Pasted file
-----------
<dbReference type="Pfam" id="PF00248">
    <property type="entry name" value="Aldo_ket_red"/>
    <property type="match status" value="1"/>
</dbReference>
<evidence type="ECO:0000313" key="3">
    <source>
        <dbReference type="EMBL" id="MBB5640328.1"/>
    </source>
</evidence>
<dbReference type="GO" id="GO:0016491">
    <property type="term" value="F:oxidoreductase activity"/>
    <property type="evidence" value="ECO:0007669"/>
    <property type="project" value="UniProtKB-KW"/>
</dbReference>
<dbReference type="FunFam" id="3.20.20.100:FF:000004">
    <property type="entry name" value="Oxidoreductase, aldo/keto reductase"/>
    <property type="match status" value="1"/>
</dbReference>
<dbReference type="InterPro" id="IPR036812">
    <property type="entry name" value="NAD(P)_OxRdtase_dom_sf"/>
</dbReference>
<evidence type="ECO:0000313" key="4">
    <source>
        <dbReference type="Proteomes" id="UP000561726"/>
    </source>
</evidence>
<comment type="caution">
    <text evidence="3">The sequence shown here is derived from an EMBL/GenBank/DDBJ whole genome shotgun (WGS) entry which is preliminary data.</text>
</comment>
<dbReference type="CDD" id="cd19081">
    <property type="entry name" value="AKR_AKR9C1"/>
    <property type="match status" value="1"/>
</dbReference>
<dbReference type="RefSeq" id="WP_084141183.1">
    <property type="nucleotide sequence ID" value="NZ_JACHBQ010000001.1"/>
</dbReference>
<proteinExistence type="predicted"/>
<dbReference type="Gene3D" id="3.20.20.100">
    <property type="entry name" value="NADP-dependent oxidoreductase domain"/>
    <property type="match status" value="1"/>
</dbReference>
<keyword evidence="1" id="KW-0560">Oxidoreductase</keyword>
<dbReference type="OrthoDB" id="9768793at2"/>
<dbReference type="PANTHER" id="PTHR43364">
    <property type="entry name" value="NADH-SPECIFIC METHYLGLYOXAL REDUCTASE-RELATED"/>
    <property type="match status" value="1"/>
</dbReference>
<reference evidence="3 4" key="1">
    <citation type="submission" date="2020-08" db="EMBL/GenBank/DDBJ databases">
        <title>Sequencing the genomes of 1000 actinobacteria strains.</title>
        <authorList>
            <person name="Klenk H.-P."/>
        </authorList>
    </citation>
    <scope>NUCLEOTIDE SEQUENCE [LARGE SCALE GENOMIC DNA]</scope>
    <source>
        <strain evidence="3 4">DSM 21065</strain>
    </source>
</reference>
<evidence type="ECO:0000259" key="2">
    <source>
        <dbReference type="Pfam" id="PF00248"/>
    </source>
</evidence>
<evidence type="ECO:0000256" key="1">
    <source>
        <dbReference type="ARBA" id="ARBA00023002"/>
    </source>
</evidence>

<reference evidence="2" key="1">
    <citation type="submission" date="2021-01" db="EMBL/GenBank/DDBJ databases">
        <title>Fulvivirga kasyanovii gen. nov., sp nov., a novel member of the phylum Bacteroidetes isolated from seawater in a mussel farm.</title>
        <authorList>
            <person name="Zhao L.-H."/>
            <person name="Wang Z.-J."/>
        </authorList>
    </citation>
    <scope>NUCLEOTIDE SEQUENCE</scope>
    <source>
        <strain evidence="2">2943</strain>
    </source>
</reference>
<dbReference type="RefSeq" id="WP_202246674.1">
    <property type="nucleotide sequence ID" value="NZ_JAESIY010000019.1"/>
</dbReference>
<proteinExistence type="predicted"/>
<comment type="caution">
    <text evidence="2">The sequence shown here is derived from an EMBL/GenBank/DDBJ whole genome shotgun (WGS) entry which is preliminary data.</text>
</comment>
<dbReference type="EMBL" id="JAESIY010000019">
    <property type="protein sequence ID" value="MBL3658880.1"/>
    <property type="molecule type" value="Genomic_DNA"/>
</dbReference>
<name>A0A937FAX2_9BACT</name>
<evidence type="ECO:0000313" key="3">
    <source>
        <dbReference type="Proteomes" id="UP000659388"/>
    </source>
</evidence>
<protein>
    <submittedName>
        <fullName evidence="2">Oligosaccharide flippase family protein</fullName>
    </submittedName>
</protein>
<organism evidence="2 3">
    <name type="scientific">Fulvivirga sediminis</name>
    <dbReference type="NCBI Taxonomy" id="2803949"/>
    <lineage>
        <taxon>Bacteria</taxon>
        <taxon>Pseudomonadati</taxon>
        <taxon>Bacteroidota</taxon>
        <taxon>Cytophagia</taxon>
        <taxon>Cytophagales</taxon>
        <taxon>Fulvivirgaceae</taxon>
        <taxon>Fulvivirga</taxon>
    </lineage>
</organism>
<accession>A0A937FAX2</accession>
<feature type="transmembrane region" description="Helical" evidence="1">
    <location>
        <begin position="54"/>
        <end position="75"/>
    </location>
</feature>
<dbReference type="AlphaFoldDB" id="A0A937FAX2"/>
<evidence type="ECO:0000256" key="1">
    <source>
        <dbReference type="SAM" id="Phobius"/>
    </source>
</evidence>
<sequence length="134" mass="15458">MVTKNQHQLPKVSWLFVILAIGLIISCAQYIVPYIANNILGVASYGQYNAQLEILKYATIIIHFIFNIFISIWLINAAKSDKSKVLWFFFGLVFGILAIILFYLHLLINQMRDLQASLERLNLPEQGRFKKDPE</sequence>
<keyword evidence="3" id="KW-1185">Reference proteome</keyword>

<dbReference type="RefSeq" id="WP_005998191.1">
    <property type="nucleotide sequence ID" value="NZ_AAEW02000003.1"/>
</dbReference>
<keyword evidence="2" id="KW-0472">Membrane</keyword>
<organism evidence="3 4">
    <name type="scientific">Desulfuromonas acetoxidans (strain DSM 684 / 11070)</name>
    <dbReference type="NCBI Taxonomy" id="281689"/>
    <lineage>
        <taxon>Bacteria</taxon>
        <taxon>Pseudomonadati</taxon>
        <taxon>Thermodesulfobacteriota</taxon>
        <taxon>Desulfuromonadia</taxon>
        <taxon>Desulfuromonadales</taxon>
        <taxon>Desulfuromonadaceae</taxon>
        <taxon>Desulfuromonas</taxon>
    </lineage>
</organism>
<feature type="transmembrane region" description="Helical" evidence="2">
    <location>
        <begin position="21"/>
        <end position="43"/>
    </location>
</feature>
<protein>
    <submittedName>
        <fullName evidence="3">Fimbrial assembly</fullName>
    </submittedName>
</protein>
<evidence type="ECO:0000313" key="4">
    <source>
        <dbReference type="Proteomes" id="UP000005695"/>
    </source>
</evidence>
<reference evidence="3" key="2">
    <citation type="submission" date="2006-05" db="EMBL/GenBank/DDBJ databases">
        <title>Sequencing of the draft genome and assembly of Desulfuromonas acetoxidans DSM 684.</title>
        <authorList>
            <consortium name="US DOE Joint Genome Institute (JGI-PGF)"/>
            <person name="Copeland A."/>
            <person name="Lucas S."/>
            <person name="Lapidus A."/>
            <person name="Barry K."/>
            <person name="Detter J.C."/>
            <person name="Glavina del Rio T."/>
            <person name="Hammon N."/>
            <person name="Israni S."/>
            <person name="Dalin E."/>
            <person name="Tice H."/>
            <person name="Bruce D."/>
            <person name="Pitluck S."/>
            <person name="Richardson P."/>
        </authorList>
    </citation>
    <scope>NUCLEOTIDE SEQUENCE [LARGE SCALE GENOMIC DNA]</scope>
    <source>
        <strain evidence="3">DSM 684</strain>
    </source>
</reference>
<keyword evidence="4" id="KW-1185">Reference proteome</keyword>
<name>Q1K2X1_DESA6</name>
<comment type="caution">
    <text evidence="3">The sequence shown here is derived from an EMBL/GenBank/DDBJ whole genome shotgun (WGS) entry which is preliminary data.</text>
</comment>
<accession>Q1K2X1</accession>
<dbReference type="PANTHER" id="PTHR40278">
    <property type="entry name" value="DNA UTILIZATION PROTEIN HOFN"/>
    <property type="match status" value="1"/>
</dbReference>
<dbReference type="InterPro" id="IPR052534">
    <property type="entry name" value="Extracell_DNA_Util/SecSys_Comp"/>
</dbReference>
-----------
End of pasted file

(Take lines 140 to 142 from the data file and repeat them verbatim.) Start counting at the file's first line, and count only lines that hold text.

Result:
    <lineage>
        <taxon>Bacteria</taxon>
        <taxon>Pseudomonadati</taxon>